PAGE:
Victor Frankl is famously known for saying, “Between stimulus and response there is a space. In that space is our power to choose our response. In our response lies our growth and our freedom.”
Frankl is a Holocaust survivor, as well as a neuroscientist and psychiatrist. One of the ways Frankl transformed the experience of being in a concentration camp into something manageable – even meaningful – was to study how people responded to stress. In general, he discovered that even though people were exposed to the same stressor, they responded differently.
Hopefully, none of us have to endure something as traumatic as the Holocaust. Yet, all of us will inevitably encounter unexpected, uncontrollable turbulence in our everyday life – from a heated conversation with a loved one to a last-minute project request.
Even still, the relationship Frankl observed between a stressful situation and our response holds true.
Maybe you’ve seen this in your own life.
Let’s say you and a colleague both receive a last-minute notice from your manager to complete a project by the end of the week. Your colleague is up in arms about the assignment, cursing at your boss, dragging his feet, already looking for a new job. On the other hand, you haven’t given it much thought. Instead, you prioritize the project and ensure it’s completed by the set deadline.
It’s easy to get swept away in an emotional storm when stress hits. Yet, if we drop below the upset, frenetic mind and return our attention to the present moment, we can learn to notice – and create – that space between a stimulus and response
Here’s a brief exercise you can integrate into your day to do just that.
S – Stop in the middle of a stressful situation. Take a moment to set aside what you’re doing, such as sending an email or thinking about a problem.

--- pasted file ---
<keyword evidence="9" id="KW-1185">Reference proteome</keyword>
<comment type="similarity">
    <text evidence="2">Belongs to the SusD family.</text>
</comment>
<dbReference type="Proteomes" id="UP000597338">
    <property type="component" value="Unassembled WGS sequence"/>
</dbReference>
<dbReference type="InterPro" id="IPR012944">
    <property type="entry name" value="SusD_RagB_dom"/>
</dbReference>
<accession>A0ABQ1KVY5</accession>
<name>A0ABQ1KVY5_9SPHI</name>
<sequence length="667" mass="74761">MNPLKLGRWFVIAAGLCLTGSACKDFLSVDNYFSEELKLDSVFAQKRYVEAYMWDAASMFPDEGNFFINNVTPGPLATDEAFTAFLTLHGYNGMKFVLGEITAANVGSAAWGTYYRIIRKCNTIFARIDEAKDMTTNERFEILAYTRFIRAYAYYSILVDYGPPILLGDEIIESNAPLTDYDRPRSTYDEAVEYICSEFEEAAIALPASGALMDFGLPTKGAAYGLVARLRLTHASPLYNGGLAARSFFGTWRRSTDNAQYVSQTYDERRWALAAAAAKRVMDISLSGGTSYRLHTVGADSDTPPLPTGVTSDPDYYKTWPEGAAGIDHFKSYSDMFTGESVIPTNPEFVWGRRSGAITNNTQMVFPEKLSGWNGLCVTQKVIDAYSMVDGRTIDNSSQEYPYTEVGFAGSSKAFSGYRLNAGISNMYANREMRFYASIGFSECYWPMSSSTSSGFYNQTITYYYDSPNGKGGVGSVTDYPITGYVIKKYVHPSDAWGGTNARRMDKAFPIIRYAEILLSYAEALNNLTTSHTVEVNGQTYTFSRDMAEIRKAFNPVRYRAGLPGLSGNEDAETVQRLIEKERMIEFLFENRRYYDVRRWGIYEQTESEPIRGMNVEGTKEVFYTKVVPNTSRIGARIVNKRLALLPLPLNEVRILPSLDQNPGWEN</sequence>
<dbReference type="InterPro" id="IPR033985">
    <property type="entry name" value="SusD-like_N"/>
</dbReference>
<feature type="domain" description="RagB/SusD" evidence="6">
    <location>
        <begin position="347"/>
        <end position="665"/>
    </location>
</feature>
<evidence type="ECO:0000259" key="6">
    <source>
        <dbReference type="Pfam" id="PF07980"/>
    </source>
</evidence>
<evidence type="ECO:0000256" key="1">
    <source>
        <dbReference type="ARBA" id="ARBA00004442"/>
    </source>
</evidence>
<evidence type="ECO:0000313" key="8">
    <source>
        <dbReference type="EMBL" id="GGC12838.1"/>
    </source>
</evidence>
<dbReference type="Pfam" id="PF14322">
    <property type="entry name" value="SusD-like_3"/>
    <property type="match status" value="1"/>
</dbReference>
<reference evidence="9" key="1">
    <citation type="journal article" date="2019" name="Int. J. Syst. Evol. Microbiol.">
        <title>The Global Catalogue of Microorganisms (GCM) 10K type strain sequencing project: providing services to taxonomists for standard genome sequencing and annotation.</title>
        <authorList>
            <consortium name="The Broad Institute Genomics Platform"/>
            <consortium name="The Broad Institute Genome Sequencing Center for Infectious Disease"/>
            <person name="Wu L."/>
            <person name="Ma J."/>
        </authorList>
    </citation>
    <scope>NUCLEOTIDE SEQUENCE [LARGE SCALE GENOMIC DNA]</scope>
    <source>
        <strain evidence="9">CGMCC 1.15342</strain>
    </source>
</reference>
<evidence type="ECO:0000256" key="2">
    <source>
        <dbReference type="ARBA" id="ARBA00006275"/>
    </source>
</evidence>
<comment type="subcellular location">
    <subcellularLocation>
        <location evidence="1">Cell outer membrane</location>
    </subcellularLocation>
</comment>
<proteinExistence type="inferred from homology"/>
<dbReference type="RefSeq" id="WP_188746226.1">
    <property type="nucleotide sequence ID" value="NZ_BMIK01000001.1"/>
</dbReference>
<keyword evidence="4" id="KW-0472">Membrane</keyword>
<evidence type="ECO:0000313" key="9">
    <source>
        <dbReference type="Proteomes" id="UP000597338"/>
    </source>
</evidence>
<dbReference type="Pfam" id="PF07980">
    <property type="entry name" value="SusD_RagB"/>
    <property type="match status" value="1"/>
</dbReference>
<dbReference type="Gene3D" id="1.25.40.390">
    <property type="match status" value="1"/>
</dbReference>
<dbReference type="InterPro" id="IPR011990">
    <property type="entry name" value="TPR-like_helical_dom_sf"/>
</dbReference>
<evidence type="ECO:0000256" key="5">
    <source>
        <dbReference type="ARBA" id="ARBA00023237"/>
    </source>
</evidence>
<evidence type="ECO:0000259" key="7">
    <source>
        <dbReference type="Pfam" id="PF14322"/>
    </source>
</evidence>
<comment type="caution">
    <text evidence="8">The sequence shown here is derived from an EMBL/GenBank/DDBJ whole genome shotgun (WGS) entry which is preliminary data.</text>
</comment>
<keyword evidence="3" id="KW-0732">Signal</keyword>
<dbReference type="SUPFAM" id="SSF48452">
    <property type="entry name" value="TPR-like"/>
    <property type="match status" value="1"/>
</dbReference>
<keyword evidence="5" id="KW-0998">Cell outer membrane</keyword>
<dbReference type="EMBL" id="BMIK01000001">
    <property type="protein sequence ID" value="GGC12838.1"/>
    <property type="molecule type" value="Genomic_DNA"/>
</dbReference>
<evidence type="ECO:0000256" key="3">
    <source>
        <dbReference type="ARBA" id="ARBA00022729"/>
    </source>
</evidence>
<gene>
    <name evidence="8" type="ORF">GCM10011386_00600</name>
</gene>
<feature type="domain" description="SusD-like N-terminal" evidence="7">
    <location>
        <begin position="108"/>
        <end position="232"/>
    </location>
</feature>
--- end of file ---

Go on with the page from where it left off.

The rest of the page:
T – Take a few full, conscious breaths. You might even label the in breath and out breath by saying, “Breathing in,” and “breathing out.”
O – Observe your experience just as it is. Turn the lens of attention toward yourself and simply observe the mind and body. Notice any thoughts that are present – without having to change or fix them. Also, become curious about how you feel. You might even silently name an emotion that describes your current feeling state. Naming emotions has been shown to help diffuse the stress response in the body. Finally, become aware of the body. Notice your posture and gather your attention in places where the body touches the floor or chair.
P – Proceed with intention. Before launching ahead, you might ask yourself, “What do I most need?” Or, “What matters most right now?” Then proactively choose what to do next.
S.T.O.P. is a self-care practice that can help you diffuse stress, gain a fresh perspective, and take action in a strategic, supportive way. Best of all, it’s within your reach at any given moment. You just have to remember to use it!
Can you imagine 2-3 places in your life where you’d like to try this practice? How about choosing one and letting us know how it goes in the comment section below? Your perspective is a gift to our growing community.